November 22, 2010
Mike Zurawski is busy as always keeping up with stadium-related news. The Houston Astros are for sale, but as ballparkdigest.com says, the announcement today by Astros owner Drayton McLane should be no surprise. He has been trying to sell the team for the past three years. "The sale price is expected to be between $700 and $800 million." Meanwhile, McLane announced the first major renovation of
Enron Field Minute Maid Park since it opened in 2000. The Astros will spend $12 million to install the second largest HD video board in the majors, 54 by 124 feet. (Kansas City has the biggest.) The Astros will also move the press box up one level to make room for more luxury suites, and will extend the video ribbon. See myfoxhouston.com.
San Francisco Giants president Larry Baer was recently interviewed by CNBC, and talked about how many seats a baseball stadium should have. Simple answer: not much more than 40,000. Well, I think we already knew that, but we should give credit to the Giants organization for being ahead of the curve as far as seating capacity. "AT&T Park holds 41,915 people. It also uses dynamic pricing -- which alters the cost of seats based on demand -- to facilitate sales." See businessinsider.com. Perhaps there is a connection between the optimum size of AT&T Park and the fact that it was privately financed, and therefore more in tune with market realities.
In Chicago, the principal owner of the Cubs, Tom Ricketts, has submitted plans for the renovation of Wrigley Field.The Cubs want to develop the triangular plot of land on the west side of the stadium, with parking, eateries, etc. Plus, much of the stadium structure itself is in need of refurbishment. See chicagotribune.com. There is a list of specific modifications at bleedcubbieblue.com. It all depends on securing loan guarantees from the city, however. Ricketts says he has no "Plan B" if he doesn't get help in financing. See chicagobreakingbusiness.com. And speaking of Wrigley, the Tribune also has a gallery of photos from Saturday's football game.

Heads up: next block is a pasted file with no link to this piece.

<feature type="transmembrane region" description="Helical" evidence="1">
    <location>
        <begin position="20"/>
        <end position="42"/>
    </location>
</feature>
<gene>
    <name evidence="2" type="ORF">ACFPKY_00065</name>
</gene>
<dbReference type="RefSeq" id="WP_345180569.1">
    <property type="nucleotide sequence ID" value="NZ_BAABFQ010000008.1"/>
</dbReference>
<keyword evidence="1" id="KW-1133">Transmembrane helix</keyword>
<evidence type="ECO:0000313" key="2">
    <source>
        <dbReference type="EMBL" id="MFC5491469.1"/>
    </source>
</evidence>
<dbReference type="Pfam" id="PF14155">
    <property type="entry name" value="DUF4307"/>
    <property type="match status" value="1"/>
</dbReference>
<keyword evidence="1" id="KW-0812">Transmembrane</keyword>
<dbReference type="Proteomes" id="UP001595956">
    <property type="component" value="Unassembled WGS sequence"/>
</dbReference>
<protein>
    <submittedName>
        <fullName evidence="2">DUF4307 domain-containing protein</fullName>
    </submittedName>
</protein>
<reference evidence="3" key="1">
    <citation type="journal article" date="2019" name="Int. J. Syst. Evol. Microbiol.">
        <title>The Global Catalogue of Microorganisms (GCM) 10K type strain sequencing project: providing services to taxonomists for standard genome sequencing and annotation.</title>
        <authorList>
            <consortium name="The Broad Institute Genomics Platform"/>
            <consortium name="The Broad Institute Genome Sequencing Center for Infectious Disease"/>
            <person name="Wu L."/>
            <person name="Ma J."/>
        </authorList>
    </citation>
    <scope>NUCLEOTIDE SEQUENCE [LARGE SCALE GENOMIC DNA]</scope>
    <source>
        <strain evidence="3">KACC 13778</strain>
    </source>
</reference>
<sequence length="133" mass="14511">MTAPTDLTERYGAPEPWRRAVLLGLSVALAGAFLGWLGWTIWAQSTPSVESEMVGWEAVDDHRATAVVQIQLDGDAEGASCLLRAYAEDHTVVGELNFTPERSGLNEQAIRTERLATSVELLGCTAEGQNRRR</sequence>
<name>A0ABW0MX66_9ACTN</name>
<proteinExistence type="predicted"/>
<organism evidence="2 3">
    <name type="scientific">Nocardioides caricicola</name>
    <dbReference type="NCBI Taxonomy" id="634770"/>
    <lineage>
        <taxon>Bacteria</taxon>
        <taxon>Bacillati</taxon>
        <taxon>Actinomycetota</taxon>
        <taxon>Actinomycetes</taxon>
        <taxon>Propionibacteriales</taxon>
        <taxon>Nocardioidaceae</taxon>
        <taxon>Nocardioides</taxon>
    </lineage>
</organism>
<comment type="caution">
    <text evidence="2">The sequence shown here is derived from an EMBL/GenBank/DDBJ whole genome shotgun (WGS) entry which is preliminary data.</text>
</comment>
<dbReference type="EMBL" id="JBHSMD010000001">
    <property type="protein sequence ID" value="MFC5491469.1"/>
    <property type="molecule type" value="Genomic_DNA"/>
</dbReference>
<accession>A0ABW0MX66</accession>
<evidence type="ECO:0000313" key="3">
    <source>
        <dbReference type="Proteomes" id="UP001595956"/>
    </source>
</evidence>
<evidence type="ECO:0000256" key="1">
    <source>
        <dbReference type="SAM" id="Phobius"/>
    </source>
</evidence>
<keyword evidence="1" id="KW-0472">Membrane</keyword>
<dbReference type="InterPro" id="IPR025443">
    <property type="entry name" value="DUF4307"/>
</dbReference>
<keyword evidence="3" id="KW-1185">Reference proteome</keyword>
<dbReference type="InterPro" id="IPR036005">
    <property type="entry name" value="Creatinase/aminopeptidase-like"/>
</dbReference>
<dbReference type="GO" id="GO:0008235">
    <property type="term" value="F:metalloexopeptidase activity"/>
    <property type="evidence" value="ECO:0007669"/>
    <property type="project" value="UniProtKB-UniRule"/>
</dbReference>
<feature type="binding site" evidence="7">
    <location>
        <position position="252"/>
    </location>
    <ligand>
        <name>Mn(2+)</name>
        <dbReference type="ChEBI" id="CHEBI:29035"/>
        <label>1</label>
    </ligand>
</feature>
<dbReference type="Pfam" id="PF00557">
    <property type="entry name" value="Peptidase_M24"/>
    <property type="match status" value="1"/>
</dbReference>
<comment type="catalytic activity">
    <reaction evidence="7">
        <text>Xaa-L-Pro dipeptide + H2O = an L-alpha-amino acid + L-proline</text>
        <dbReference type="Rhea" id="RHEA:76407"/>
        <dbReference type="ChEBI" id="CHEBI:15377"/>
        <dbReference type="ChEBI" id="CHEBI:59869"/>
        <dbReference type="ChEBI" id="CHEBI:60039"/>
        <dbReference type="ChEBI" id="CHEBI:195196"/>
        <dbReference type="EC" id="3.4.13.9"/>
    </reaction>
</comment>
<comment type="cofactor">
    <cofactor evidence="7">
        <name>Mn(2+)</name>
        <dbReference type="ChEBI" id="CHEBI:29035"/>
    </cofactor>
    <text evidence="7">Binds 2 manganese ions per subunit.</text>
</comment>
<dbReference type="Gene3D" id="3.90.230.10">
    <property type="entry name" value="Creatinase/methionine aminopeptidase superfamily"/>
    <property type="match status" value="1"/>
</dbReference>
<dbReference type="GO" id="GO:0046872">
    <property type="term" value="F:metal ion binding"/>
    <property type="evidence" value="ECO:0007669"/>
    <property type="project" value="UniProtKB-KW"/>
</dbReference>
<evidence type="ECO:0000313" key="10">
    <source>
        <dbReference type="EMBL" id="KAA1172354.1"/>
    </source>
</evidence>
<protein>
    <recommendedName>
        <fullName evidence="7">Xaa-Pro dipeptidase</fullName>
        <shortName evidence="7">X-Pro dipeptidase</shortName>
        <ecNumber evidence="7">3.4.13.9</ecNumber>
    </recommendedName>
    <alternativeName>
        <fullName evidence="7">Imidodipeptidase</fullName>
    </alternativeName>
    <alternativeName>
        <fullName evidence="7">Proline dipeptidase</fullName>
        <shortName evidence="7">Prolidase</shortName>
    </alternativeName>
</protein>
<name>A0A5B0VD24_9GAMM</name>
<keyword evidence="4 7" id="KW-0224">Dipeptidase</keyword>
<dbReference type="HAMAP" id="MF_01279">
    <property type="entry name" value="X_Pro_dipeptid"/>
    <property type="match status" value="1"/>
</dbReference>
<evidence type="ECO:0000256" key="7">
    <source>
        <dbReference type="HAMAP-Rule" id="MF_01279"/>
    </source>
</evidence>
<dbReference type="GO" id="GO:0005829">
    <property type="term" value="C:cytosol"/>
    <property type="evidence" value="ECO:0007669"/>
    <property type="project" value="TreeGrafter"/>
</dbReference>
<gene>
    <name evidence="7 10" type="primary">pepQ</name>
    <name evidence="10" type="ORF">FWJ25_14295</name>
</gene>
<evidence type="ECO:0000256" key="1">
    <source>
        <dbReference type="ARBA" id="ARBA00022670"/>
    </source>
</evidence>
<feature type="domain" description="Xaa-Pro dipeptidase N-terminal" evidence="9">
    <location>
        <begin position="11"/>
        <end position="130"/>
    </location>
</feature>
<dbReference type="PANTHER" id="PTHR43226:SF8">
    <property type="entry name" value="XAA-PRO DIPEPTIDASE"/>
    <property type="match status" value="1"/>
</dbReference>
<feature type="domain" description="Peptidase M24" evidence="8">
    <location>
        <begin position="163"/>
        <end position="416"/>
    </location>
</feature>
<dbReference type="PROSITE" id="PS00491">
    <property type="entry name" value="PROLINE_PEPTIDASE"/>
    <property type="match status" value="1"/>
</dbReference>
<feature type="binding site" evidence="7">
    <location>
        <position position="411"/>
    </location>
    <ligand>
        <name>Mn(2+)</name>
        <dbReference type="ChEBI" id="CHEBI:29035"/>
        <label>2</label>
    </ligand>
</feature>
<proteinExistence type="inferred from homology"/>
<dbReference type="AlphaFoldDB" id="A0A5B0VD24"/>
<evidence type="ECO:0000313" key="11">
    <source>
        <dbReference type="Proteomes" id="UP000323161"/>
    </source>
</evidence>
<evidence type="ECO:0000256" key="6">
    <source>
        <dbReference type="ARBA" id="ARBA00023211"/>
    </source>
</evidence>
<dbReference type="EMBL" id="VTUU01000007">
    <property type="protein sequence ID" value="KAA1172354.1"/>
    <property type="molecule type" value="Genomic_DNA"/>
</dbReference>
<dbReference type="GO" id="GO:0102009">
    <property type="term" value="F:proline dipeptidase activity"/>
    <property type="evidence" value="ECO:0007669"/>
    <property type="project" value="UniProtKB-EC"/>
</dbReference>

And on the subject of football, finally, Mike recommends a video report on the process of getting a new NFL stadium built in Los Angeles; see ESPN. The problem is that two prospective ownership groups have totally different visions; one wants a downtown stadium, and the other wants a stadium in the City of Industry, a far-off suburb. Plus, California and its major cities are in awful financial shape, and the looming NFL labor dispute casts further doubt on any quick action.
Thanks as always to Mike for the latest news.